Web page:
How a Ranji Trophy cricketer traded his gear for a successful career in tech

July 21, 2018

TataCliq’s Sauvik Banerjjee pursues several interests over the weekends but cricket has been a lifelong passion

Whether he is fielding in the slips or stationed at deep square leg or batting as an opener, Tata Cliq’s Sauvik Banerjjee is on cloud nine, as long as he is playing cricket. As CTO of Tata Cliq and Vice President of Tata Industries, he has also been a TedX speaker and a thought leader. He is also a professional cricketer who has represented Bengal in the Ranji Trophy matches.

Bowled over

When it comes to his weekends, cricket has been his passion for as long as he can remember. “I used to play minor county cricket and premier division club cricket,” he remembers. “We would play from October to May, during the cricket season. I played in the UK and in India, and still pursue the sport. Cricket is in my DNA and I have played since the age of 10.”

According to Sauvik, cricket is important to him as it is a sport that allows him to network. “I like knowing and hearing about the other side of people,” he says. “We used to play 50-overs games on Saturdays, but now it is a 20-20 format.”

Life lessons

Sauvik finds that playing cricket is a great way to relax and release the tension that is inevitable in high-pressure jobs. “It is also a game that can energise you,” he says.

He has played with great cricketers like Sourav Ganguly. They played in Mohun Bagan together, and later in the Ranji Trophy team. Sauvik also spends a lot of time watching cricket. “I would go to Eden Gardens, the cricket grounds in Leeds and The Oval to watch cricket.  I like to watch the IPL matches too but the frequency has gone down now. These days, I watch only 2-3 games as there is a lot of work now and I want to spend time with my family,” he adds. His all-time favourite cricketer is Sir Viv Richards.

Run up to success

Yes, cricket does require a high level of fitness, he admits. “Nowadays, I train every alternate day and when the rainy season is over, I will start playing cricket again.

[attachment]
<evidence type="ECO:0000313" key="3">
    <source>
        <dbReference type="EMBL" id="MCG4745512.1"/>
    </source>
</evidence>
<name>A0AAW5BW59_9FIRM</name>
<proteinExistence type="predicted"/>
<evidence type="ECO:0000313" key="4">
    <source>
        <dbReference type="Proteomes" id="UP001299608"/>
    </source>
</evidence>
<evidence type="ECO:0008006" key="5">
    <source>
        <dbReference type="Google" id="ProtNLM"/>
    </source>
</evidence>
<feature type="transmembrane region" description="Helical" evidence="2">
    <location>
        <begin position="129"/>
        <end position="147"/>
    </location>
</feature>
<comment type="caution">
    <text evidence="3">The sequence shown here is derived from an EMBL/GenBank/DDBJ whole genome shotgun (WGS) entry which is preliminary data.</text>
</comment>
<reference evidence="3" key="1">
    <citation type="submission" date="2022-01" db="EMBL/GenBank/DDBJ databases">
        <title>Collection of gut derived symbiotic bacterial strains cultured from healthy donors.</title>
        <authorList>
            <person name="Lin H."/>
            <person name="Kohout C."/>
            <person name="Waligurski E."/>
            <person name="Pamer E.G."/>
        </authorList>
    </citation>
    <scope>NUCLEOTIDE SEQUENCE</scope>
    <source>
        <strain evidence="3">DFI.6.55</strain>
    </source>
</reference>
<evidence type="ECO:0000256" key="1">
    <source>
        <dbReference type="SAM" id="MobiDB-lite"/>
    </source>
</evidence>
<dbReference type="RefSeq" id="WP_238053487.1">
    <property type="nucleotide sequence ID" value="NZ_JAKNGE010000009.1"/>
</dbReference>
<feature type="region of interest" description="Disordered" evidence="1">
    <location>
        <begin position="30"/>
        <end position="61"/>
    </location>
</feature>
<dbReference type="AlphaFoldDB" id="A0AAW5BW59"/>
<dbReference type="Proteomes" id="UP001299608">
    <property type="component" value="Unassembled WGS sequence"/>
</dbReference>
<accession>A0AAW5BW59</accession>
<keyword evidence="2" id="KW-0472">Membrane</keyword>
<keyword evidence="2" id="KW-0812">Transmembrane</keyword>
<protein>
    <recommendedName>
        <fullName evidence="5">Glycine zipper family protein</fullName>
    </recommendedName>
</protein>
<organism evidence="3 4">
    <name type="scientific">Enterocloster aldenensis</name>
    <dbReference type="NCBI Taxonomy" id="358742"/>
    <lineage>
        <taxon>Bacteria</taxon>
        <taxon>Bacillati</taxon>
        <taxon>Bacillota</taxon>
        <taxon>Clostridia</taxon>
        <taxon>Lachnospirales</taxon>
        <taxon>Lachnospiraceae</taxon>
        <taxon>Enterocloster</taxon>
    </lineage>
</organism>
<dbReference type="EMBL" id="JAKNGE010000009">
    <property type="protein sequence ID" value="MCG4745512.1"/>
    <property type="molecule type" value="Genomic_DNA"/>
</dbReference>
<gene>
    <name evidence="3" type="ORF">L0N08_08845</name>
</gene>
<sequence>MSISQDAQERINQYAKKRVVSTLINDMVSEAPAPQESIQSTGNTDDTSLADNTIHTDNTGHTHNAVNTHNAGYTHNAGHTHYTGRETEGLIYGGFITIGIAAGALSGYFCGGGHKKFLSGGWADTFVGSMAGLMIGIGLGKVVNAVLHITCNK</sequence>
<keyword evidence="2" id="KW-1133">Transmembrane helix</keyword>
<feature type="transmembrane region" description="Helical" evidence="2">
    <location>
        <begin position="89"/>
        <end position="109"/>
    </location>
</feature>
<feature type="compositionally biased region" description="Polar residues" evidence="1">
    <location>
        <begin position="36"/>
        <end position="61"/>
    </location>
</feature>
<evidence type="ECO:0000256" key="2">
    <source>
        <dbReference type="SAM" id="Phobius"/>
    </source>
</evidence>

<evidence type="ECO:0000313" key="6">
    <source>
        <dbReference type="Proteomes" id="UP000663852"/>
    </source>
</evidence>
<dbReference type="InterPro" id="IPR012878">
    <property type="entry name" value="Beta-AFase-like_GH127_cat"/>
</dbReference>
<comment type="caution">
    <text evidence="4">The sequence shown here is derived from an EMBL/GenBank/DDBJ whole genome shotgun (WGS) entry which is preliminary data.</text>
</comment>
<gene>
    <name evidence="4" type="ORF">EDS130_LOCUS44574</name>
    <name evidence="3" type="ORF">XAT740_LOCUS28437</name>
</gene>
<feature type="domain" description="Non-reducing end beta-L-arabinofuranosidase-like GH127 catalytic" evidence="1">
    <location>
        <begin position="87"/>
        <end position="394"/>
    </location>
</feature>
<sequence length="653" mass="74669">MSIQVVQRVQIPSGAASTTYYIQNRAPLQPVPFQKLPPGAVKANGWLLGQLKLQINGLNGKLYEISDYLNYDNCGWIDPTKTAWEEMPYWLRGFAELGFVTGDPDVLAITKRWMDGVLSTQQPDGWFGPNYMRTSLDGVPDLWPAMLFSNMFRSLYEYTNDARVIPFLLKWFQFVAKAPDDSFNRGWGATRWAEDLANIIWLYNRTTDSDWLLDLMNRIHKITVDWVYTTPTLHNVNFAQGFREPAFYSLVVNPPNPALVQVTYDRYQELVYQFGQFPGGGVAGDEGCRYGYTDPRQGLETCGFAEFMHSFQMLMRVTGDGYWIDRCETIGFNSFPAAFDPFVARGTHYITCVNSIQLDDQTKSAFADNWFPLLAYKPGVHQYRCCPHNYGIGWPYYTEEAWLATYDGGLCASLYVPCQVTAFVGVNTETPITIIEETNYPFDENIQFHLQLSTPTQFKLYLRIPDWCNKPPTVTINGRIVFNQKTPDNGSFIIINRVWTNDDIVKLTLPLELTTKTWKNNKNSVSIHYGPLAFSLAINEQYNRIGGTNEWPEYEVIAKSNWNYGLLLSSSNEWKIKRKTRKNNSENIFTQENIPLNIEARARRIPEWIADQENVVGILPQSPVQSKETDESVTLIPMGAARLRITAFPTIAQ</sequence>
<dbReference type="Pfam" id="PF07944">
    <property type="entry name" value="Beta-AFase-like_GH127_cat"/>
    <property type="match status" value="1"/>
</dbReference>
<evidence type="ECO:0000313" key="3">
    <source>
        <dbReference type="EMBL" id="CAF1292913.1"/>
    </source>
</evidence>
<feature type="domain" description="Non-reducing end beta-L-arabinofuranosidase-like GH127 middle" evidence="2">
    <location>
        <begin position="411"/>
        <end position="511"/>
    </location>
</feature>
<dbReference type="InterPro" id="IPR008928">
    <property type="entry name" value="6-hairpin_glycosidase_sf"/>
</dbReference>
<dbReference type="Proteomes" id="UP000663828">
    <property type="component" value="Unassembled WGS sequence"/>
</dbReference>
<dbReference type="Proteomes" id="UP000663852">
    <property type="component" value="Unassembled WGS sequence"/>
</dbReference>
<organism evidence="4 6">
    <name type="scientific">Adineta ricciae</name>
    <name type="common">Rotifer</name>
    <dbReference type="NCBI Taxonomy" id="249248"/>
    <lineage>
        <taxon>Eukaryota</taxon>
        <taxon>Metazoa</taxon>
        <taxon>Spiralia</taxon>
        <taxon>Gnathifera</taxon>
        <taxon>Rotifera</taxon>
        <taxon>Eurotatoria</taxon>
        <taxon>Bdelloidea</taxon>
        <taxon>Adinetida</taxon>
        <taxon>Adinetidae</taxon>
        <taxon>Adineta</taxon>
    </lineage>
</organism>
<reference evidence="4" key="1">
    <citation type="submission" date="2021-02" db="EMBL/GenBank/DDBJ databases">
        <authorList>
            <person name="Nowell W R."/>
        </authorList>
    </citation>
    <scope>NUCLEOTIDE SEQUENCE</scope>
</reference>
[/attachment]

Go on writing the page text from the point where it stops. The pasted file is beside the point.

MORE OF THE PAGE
If I don’t exercise for a few days my body becomes rigid and my heads gets jammed up. Fitness is in the DNA of a sportsman."

Sauvik likes to say that the biggest advantage of being a sportsperson is that you are, by default, a people's person. It makes you a man manager, working with various dynamics, diversities, and egos. He learnt man management, people management, and the grooming of a new generation of leaders through the game.

As to the life lessons he has learnt from cricket, he says, 

“I have done a PhD but all the MBA lessons I have learnt is from cricket, like strategy, operations, people management, process and conflict management, marketing, sales and much more. All key management modules I have learnt from cricket.”

According to Sauvik, India needs more TV to make the sport look good, and the best news today is the fact that cricket is no longer a rich man’s sport. Sauvik loves all the glamour associated with cricket nowadays. “Glamour is very essential,” he says. “IPL has changed the sport. Earlier, cricket could not be a person’s only career but today it can be a career for youngsters in Tier II cities and across the country.”

For the love of comics

Sauvik is also a part of a team called Speech Bubbles in the UK. “We procure rights of famous comics and remould them,” he explains. “We have released various ones, the most popular being TNT in true Marvel style. It is a 100-year-old character from Bengali literature which has been made contemporary and made available to the reading public. The target demographics is not only kids but people over 30 years old.”

It’s a wrap

Sauvik is also very interested in making films. “My wife and I and a friend put together a couple of short films – namely Shadows of Time shown in the Sundance Film Festival, a Bengali crossover film and a few more short films. I am also doing animation films now,” he explains.

Sauvik finds the idea of making a film fascinating. “It is very exciting to come up with an idea and put it together for people to consume. I am also writing a book now, as I am a storyteller at heart.”

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